Ultimate Party Collection: Fast Times At Ridgemont High/Dazed and Confused Amy Heckerling/Richard Linklater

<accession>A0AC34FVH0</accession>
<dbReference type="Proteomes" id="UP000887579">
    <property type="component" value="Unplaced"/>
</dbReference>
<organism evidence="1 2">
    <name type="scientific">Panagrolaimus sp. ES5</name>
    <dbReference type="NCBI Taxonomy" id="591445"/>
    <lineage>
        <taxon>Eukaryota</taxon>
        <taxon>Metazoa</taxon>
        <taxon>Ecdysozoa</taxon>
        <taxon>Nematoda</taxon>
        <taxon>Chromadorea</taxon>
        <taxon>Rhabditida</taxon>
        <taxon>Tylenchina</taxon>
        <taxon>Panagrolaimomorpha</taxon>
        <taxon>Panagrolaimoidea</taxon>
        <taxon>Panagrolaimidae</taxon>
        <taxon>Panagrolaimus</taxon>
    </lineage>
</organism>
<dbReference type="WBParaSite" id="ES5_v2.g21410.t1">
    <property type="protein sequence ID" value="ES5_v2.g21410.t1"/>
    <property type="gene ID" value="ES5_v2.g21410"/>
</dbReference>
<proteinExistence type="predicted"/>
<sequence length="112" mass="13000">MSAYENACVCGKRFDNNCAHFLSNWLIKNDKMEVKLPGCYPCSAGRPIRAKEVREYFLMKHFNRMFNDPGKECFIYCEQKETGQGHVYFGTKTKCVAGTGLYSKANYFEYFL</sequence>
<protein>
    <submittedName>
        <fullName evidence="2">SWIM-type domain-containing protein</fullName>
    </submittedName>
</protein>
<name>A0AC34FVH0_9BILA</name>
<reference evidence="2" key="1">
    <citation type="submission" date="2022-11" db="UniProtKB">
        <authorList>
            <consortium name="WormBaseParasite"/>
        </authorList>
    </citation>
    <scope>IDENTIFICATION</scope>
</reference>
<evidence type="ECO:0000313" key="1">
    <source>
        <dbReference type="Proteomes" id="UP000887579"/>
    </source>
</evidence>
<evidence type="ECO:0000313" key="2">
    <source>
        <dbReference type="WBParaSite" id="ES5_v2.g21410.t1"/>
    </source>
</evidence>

Packaged together for their seeming similarities, what's ironic about the teaming of Fast Times At Ridgemont High and Dazed and Confused is that they really couldn't be more different in tone and intent while still featuring high school stoners as main characters. One was made as a glimpse into the horrors of high school life and based on a novel written by a guy in his early 20s who went back to high school to do the research; the other is a soundtrack-driven nostalgia piece made 20 years after the era in question, and tweaks every cliché response one has to the period. First to Fast Times, based on the novel by then-teenage Rolling Stone journalist Cameron Crowe, who's gone on to become an excellent director in his own right. Despite being primarily known for an eerily method performance by Sean Penn as Jeff Spicoli — and featuring endlessly quotable Spicoli lines that survive to this day — Fast Times is both a comedy and a cautionary tale about growing up too quickly. Its awkward, burgeoning sexuality and social negotiation still ring true because it was true — Amy Heckerling directs sex scenes and high school rituals in all their cringe-inducing glory, which is a primary reason why the film has endured. Fast Times, which was made in 1982, got made just before a wave of Reagan conservatism would have crushed a film about a 15-year-old girl (played by not 15 Jennifer Jason Leigh) who's naked, gets pregnant and has an abortion in the context of a teen "comedy." It's famous now for playing "spot the famous actor": Nicolas Cage (credited as Coppola), Eric Stolz and Anthony Edwards are but a few. The same can be done with Dazed and Confused, the first mainstream film from Slacker director Richard Linklater, which features Ben Affleck, Matthew McConaughey, Parker Posey and Milla Jovovich in its cast. But in direct contrast to Fast Times — where the "times" are indeed too fast and its participants are unsure how to deal — Dazed and Confused is an exercise in pure Sabbath-scored nostalgia. Made in 1992, it chronicles Linklater's youth in Austin, Texas as seen through a cloud of pot smoke. Dazed and Confused is a straight-up party movie, all beer, bongs and… not boobies. The almost total lack of sexual content — in a movie rife with drug and alcohol references, including a young boy just out of junior high casually buying a six-pack — is definitely a product of its prudish era. Confused is good times, of that there can be no doubt, but Fast Times is the real deal. Even in the extras, Confused gets trumped: it's got a handful of deleted scenes and some kind of funny "nostalgic" anti-drug and littering spots, but Fast Times is a goldmine, particularly the commentary between director Heckerling and writer Crowe, where we learn that Sean Penn got seriously method throughout the film (even his answering machine at home said "this is Jeff Spicoli"), and that David Lynch was originally offered the director's chair. ("Good script, not really my kind of material" was reportedly his response.) No "where are they now?" featurettes are necessary: Fast Times' cast has gone on to Oscars and critical acclaim, while one Dazed and Confused alum destroyed his career by becoming the most annoying celebrity on the planet. No contest. (Universal)